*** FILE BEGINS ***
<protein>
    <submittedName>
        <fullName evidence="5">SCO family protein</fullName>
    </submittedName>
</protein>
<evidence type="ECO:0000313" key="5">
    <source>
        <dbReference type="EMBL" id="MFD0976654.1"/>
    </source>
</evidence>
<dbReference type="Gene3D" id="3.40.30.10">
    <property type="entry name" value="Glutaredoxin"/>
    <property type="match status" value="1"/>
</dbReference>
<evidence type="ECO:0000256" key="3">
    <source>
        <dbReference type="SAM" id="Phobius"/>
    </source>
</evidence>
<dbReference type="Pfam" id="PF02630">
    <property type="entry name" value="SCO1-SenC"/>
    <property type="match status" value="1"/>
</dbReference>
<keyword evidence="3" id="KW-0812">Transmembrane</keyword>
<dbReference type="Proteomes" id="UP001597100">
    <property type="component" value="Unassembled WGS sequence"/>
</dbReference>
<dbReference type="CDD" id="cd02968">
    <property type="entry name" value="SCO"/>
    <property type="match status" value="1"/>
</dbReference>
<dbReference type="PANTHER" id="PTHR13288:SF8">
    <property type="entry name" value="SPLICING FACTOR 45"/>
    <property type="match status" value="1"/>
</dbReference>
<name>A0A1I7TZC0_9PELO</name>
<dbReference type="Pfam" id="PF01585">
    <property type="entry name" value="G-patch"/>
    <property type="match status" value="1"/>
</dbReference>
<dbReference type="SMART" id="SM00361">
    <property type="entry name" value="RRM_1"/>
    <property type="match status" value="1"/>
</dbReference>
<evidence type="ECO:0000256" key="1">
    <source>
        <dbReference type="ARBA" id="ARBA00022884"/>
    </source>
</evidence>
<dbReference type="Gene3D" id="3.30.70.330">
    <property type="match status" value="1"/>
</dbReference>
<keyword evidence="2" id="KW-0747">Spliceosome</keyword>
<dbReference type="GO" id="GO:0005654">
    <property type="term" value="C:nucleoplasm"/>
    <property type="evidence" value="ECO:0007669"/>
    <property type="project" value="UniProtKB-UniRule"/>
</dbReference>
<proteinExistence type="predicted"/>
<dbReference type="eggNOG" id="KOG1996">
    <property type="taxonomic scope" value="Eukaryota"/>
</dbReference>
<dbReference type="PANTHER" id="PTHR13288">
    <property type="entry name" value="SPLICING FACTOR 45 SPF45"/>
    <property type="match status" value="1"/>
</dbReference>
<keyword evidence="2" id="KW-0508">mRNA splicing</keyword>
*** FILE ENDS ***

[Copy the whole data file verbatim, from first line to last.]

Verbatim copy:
<protein>
    <submittedName>
        <fullName evidence="5">SCO family protein</fullName>
    </submittedName>
</protein>
<evidence type="ECO:0000313" key="5">
    <source>
        <dbReference type="EMBL" id="MFD0976654.1"/>
    </source>
</evidence>
<dbReference type="Gene3D" id="3.40.30.10">
    <property type="entry name" value="Glutaredoxin"/>
    <property type="match status" value="1"/>
</dbReference>
<evidence type="ECO:0000256" key="3">
    <source>
        <dbReference type="SAM" id="Phobius"/>
    </source>
</evidence>
<dbReference type="Pfam" id="PF02630">
    <property type="entry name" value="SCO1-SenC"/>
    <property type="match status" value="1"/>
</dbReference>
<keyword evidence="3" id="KW-0812">Transmembrane</keyword>
<dbReference type="Proteomes" id="UP001597100">
    <property type="component" value="Unassembled WGS sequence"/>
</dbReference>
<dbReference type="CDD" id="cd02968">
    <property type="entry name" value="SCO"/>
    <property type="match status" value="1"/>
</dbReference>
<dbReference type="PANTHER" id="PTHR13288:SF8">
    <property type="entry name" value="SPLICING FACTOR 45"/>
    <property type="match status" value="1"/>
</dbReference>
<name>A0A1I7TZC0_9PELO</name>
<dbReference type="Pfam" id="PF01585">
    <property type="entry name" value="G-patch"/>
    <property type="match status" value="1"/>
</dbReference>
<dbReference type="SMART" id="SM00361">
    <property type="entry name" value="RRM_1"/>
    <property type="match status" value="1"/>
</dbReference>
<evidence type="ECO:0000256" key="1">
    <source>
        <dbReference type="ARBA" id="ARBA00022884"/>
    </source>
</evidence>
<dbReference type="Gene3D" id="3.30.70.330">
    <property type="match status" value="1"/>
</dbReference>
<keyword evidence="2" id="KW-0747">Spliceosome</keyword>
<dbReference type="GO" id="GO:0005654">
    <property type="term" value="C:nucleoplasm"/>
    <property type="evidence" value="ECO:0007669"/>
    <property type="project" value="UniProtKB-UniRule"/>
</dbReference>
<proteinExistence type="predicted"/>
<dbReference type="eggNOG" id="KOG1996">
    <property type="taxonomic scope" value="Eukaryota"/>
</dbReference>
<dbReference type="PANTHER" id="PTHR13288">
    <property type="entry name" value="SPLICING FACTOR 45 SPF45"/>
    <property type="match status" value="1"/>
</dbReference>
<keyword evidence="2" id="KW-0508">mRNA splicing</keyword>